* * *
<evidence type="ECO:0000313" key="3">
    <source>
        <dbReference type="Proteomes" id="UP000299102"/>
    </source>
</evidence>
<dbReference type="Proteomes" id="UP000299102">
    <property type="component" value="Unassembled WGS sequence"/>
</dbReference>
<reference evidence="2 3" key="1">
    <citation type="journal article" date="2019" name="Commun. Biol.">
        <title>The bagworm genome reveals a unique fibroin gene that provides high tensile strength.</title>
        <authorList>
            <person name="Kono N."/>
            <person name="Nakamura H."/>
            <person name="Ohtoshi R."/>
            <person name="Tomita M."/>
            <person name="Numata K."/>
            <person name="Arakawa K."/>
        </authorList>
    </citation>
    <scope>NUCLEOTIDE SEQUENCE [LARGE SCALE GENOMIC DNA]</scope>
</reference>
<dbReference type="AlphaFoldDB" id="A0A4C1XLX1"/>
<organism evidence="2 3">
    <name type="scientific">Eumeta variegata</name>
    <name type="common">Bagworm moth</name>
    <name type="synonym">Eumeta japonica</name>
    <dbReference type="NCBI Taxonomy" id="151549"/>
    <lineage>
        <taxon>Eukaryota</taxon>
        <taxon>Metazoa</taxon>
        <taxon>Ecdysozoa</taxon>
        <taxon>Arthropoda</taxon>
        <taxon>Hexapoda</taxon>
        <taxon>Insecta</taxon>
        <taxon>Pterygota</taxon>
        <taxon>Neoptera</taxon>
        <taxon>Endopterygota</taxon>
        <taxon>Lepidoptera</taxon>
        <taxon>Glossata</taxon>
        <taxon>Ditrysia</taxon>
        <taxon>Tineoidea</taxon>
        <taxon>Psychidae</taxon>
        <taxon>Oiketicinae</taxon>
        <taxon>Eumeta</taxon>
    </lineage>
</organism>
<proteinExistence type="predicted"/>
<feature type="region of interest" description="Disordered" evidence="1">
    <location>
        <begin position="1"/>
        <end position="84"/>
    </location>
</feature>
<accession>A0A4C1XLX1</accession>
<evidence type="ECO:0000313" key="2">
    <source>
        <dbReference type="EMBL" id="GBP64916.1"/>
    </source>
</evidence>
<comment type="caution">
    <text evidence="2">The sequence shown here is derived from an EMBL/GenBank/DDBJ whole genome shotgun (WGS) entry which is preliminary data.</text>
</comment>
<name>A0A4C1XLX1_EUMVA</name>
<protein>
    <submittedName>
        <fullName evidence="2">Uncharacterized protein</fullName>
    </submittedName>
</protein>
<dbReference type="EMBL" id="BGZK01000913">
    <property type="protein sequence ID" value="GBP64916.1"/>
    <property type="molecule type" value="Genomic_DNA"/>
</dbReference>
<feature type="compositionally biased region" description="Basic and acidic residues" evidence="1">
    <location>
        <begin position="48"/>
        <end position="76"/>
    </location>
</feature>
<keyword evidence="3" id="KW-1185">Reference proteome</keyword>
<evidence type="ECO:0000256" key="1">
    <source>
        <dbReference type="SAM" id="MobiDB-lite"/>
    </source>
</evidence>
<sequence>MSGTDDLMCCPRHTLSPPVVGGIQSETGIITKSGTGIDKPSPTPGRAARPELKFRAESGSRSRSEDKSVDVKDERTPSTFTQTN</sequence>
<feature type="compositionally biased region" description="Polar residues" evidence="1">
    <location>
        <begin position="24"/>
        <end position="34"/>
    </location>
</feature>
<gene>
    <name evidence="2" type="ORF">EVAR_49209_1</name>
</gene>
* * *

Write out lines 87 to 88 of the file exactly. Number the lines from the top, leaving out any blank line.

<feature type="compositionally biased region" description="Polar residues" evidence="1">
    <location>